Forbes magazine reports that the UK government estimates we use around 8.5 billion plastic straws each year. As they are thrown away, this potentially contributes to the over 150 million tonnes of plastic in the world’s oceans today.

Plastic straws are problematic because of their size. Most are too lightweight to make it through the mechanical recycling sorter and will tend to drop through the sorting screens. This allows them to mix with other materials, meaning they are then too small to separate. So, even if they do go to a recycling plant, they sometimes slip through the net and will end up in a landfill somewhere.

That’s why the UK is set to ban all sales of single-use plastics, including plastic straws, as early as next year. Prime Minister May is also urging other Commonwealth countries to join in on this plan. Sustainability is about companies of all sizes and sectors joining together and taking actions on matters which have a lasting impact on the environment.

What are some major companies doing now to help endorse this plan?

Earthday.org has a list of the regions, countries, cities, and businesses that are coming together to restrict the consumption and sale of single-use plastics, with one of their main focuses being on plastic straw use.

McDonalds, that has some of its stores now using paper straws and is also moving straws behind the counter, will have a total roll-out of paper straws set to start in September. This roll-out includes all 1,361 of the McDonald’s stores located in the UK and Ireland.

Supermarkets in the UK are also taking up this cause. Waitrose says that it’s removing all plastic straws from its shelves by September and Morrisons has stopped sourcing plastic straws for its stores as well.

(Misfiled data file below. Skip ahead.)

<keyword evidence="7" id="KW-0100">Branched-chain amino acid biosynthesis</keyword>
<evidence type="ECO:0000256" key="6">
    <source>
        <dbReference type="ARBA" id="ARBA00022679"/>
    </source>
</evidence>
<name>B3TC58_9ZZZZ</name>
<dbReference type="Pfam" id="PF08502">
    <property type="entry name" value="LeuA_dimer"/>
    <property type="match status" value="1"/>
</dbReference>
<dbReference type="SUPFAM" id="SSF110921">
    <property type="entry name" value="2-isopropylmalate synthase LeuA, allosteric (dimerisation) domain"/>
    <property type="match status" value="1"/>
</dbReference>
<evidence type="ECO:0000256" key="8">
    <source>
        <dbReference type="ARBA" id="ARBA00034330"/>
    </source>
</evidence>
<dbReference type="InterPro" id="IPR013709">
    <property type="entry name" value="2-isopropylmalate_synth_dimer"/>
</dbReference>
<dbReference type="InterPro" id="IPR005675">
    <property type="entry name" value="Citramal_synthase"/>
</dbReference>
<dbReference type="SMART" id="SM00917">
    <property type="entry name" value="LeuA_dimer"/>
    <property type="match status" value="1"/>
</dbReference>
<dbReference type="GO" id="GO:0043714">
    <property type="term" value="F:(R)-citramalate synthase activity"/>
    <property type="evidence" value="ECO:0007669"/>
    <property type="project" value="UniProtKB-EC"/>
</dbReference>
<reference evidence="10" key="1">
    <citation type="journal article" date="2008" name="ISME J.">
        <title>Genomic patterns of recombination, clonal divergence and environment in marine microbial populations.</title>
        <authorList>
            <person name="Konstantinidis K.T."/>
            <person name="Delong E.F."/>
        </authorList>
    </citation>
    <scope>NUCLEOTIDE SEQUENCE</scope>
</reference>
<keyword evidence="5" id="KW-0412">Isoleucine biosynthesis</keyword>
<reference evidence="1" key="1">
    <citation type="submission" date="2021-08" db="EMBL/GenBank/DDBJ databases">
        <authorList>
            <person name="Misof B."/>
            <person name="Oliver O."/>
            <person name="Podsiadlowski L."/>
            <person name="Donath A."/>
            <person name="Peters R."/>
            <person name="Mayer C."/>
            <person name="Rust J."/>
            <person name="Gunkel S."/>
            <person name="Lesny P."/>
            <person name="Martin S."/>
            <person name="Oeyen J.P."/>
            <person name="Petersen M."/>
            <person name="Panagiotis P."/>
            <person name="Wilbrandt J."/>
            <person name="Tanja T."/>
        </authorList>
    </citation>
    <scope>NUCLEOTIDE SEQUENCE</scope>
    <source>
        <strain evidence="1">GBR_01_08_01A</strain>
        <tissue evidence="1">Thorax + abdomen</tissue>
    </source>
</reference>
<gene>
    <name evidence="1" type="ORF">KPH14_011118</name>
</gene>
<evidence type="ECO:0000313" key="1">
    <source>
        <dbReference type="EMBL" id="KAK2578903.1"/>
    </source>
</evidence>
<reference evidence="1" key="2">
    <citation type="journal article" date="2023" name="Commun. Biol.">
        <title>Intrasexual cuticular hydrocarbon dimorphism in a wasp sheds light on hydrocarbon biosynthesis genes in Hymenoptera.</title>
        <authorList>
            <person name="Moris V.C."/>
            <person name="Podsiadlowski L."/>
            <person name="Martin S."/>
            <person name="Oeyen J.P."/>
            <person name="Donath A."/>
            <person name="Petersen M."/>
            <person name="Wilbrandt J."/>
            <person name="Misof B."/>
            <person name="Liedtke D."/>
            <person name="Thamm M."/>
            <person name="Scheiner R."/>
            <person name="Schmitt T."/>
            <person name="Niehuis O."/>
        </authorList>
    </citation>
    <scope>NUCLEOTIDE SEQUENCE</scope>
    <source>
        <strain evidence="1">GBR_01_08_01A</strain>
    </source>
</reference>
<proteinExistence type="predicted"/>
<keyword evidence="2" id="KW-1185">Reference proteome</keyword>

Other UK businesses in the hospitality industry are doing their part. Marriott has removed plastic straws from over 60 of its hotels, and customers who now request a straw are given a biodegradable or paper alternative instead. Marriott says that all 6,500 of its hotels and resorts worldwide, along with corporate HQ, will be straw-free by July 2019.

Global furniture retailer IKEA is also an advocate of this plan. They will ban plastic straws in both the UK and Ireland later this year, and have a goal to remove single-use plastics from their global product range by the end of the decade.

How can this apply to a small or medium-sized business?

By looking at what these major companies are now doing, many small changes could be adopted in your business. Changes such as using recyclable plates when celebrating birthdays or promotions; encouraging employees to bring their own silverware or recyclable utensils from home; or providing them with compostable straws, utensils, and reusable cups, can be very impactful.

Making small efforts to reuse items around the office makes a huge difference. This is also a great way of showing your staff and customers that you are a responsible business. Your eco-friendly office efforts can be shared on your company website and included as part of your mission statement. Recycling, minimising waste and caring for the environment is an important part of a productive work environment.

Customers have a growing concern about the environmental impact of business activity and are becoming increasingly aware and expectant of good environmental practices. With this proposed ban, if everyone does their part, this will help reduce our environmental footprint and advance our long-term sustainability.